The Transcontinental Race (TCR, official website) is an annual, self-supported, ultra-distance bikepacking race across Europe. Participants are free to choose their own route between the various control points that change every year; around 4000 km is a typical distance.

Transcontinental Race

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Because the clock never stops, riders must choose how much time to devote to riding, resting, and refueling each day. Being self-supported or unsupported means that drafting is not allowed, receiving any form of support from other racers is not allowed, nor is it from friends or family; all food, accommodation, repairs, etc., must be purchased from commercial sources.

Rider positions are monitored using GPS satellite-based tracker devices on their bikes that send their positions to a website that anyone can view. Official reports and videos are posted online and many participants post updates on social media, which is centered around the Facebook Group.

A typical equipment setup consists of a road/racing bike with some small bags carrying a minimal amount of gear and supplies plus a good navigation device and good lighting (see Part II: The Bike).

Race Locations

The map below shows all start (green), control point (purple), and finish (red) locations used by the TCR between 2013 and 2019. See the page about each edition of the race for a map showing only the relevant points and the simplified route for that edition.

The race has typically started in north-western Europe and finished in south-eastern Europe, except in 2019 when the direction was reversed. In between, two to four control points must be passed. Passing each control point typically includes a specific parcours / route that must be followed, which can be anything between 5 and 160 km long. Riders choose their own routes to get between the parcours with the only restrictions being to avoid all roads where cycling is illegal plus a few other roads that the organized have decided are too dangerous.


Mike Hall founded the race in 2013. Mike won several of the biggest self-supported bicycle races and after doing the World Cycle Race in 2012 and the Tour Divide in 2011, he decided that self-supported bicycle racing could become popular if it fit into people’s regular holiday time and that “there was a demand growing for both a European based ultra on a similar scale to the Race Across America, and also an unsupported alternative to the race” (see During the first leg of Mike’s global trip, he saw how impressive the cultural and geographic changes were in the relatively short distance between London and Turkey, so he decided to create a race using that route but also visiting significant places in bike racing history along the way.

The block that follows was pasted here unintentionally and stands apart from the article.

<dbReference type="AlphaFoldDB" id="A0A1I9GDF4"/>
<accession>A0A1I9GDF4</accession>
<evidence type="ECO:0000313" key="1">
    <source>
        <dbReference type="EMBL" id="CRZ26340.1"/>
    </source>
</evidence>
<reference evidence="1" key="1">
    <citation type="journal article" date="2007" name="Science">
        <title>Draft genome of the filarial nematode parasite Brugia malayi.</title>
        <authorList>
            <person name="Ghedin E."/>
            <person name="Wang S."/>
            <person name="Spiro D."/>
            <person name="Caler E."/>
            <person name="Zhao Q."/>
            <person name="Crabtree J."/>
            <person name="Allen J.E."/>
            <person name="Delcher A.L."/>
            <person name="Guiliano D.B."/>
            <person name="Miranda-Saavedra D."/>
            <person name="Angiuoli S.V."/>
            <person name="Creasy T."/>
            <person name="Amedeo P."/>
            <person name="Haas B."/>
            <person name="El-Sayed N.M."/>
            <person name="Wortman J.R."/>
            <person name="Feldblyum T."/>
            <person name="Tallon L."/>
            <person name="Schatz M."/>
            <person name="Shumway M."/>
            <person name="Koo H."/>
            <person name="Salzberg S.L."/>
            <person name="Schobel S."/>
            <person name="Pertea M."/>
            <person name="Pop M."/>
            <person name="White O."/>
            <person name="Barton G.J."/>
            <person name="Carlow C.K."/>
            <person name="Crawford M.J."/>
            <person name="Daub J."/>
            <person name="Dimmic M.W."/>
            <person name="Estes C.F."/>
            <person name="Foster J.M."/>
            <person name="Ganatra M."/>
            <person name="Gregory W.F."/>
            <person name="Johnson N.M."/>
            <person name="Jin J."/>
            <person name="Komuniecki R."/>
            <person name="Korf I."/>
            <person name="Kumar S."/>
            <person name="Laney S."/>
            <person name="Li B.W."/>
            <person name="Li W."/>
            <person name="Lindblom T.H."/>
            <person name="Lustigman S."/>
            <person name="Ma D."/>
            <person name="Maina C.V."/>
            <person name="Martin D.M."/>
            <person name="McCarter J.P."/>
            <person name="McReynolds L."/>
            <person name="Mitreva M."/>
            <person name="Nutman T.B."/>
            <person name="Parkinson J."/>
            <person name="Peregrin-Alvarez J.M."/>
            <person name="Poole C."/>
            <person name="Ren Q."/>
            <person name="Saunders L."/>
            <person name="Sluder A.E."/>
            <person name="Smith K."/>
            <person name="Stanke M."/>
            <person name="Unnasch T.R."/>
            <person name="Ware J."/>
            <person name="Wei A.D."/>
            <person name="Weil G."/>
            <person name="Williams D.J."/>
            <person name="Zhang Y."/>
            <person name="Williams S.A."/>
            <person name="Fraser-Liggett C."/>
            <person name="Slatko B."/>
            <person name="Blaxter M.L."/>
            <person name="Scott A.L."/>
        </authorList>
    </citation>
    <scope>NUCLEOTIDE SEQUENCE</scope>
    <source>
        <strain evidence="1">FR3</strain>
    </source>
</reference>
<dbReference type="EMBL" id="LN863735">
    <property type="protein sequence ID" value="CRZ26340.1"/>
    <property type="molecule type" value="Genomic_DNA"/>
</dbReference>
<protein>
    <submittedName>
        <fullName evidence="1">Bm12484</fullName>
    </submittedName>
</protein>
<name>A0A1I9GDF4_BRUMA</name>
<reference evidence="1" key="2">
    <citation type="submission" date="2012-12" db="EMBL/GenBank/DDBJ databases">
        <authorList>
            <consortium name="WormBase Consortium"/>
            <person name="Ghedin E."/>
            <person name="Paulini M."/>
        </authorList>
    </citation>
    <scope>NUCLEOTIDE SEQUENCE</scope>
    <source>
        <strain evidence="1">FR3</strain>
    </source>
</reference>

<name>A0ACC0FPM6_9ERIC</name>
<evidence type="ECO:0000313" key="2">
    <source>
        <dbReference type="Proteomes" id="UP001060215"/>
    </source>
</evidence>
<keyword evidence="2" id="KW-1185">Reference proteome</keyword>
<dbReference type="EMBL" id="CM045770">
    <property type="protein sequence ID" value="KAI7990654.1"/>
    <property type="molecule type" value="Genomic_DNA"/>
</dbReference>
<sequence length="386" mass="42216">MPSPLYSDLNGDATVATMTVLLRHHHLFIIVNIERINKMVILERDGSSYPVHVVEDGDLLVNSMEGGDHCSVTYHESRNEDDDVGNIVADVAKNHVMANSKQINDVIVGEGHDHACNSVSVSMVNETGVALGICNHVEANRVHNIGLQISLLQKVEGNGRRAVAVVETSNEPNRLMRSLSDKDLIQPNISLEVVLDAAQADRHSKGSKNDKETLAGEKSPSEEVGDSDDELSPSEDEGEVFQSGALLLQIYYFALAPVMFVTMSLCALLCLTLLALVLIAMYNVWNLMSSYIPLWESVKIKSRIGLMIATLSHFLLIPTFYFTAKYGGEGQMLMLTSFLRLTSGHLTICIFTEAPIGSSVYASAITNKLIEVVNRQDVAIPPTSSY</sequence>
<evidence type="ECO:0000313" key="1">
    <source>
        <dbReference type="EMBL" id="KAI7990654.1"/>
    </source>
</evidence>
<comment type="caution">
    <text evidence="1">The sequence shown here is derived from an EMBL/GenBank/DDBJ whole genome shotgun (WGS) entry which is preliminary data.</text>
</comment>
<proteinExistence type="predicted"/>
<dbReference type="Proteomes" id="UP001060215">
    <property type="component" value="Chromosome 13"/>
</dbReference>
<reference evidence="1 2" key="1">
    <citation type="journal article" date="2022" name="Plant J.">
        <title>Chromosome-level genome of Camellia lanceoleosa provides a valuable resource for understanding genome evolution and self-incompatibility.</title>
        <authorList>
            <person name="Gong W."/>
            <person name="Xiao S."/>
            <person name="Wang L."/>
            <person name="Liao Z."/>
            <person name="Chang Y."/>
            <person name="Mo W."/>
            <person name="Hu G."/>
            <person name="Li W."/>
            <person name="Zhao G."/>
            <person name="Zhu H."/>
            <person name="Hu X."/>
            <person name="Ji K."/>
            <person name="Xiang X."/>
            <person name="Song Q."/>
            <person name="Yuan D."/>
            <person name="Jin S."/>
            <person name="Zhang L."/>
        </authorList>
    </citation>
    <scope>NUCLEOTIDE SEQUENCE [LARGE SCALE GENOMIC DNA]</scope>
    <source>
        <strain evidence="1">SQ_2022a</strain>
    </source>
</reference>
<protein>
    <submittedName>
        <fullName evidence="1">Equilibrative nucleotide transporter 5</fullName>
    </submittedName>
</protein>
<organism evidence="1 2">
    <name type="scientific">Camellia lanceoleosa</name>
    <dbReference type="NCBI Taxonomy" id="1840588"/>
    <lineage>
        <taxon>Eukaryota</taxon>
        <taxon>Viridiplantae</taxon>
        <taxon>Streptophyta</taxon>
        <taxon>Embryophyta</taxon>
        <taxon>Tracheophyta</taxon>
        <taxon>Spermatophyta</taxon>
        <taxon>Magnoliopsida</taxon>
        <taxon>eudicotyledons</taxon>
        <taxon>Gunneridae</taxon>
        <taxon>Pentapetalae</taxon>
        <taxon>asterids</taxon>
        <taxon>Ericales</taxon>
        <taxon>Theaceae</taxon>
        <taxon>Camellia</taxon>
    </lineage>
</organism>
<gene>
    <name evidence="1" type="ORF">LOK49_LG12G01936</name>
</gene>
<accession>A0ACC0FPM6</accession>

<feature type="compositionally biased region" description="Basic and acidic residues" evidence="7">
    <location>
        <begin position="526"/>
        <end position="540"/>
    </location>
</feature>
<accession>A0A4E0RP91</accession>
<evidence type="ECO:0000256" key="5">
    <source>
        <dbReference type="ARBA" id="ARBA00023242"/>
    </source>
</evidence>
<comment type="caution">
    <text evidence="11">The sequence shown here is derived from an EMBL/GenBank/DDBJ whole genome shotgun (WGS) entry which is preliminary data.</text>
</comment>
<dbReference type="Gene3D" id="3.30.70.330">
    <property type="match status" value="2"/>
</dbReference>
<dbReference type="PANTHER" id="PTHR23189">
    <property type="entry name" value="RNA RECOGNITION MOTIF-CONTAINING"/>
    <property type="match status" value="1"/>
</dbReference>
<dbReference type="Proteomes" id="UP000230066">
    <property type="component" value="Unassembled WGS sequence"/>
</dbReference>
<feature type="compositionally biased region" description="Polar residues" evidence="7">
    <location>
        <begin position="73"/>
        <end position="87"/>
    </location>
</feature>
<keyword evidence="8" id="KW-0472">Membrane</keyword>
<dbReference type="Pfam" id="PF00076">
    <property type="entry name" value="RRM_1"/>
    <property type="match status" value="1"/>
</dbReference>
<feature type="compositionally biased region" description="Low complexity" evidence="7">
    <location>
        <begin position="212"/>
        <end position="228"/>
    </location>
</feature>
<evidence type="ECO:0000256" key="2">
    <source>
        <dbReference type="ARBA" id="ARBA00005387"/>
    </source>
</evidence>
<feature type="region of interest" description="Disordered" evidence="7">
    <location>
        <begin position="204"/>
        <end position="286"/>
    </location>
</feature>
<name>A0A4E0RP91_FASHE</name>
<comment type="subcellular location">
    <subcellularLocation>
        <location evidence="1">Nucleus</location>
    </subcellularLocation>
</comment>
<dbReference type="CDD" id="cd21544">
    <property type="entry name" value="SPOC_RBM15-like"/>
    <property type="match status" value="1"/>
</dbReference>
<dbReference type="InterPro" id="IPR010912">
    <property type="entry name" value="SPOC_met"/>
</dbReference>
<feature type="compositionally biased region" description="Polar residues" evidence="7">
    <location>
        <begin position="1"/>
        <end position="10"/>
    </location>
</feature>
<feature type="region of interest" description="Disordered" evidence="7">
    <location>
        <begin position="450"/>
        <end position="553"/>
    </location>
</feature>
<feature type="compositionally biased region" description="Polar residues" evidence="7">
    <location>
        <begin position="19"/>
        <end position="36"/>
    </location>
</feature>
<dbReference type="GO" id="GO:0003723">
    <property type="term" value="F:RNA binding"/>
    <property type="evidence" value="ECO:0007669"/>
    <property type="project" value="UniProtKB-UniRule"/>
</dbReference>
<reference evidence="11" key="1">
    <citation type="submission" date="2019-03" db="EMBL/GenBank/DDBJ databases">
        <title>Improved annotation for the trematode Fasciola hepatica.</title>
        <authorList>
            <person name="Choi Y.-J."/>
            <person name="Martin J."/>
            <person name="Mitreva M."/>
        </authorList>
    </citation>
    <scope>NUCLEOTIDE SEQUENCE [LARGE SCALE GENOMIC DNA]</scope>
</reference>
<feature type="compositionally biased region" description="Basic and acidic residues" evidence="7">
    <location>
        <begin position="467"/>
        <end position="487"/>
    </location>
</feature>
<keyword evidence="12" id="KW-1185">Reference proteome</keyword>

Mike’s vision worked. After 30 people started the first edition in 2013, word spread and the 101 starting places for the second edition were filled within a week. For the third edition in 2015, 350 applications were received for the 250 starting places, and the number of applications went up to over 1000 by the next year and media interest kept increasing. The success of the race and the demand for other events encouraged people to organize similar events around the world.

In 2013, The Adventurists helped to organize the first race. Mike tragically died in a collision with a car during the 2017 Indian Pacific Wheel Race. Planning for the 2017 edition of the TCR was postponed while everyone mourned the immense loss and there were fears that the race would not happen. Fortunately, a team of volunteers were able to put things in place to enable the 2017 edition of the race to go ahead, which subsequently became Lost Dot Ltd, a not-for-profit organization. Read this article on Apidura’s blog to know more about this process and the team.

Founding Principles & Rules

In this video, Mike shares some founding principles of the race:

Mike chose to adopt the more risky strategy for an event organizer to emphasize that the TCR is a race rather than a non-competitive challenge for reasons explained in the video below. Note that he’s still pleased that many people do approach the event as a personal challenge and that he’s happy for the two mindsets to co-exist.

The minimal rules focus on riders being self-sufficient (unsupported) and using reasonably-comparable equipment. Rather than making an almost endless list of rules to cover all scenarios, a simple set of 10 rules are explicitly stated and everything not covered by those is hopefully covered by the implicitly-understood principles of self-supported bike racing. The rules are listed on the riders’ brevet cards that they carry during the race and in the Race Manual.

The race manual elaborates on the rules a little and Mike explained why he prefers this approach instead of having a more rigid and explicit set of rules in this video and this video. There are also two blog posts on the topic of “What is Unsupported?” Part 1 and Part 2.

Last minor page modification: August, 2019
Last significant page update: August, 2019

TCR No1, 2013nextThis is the first page in the Transcontinental Race section. The next pages covers TCR No1, 2013.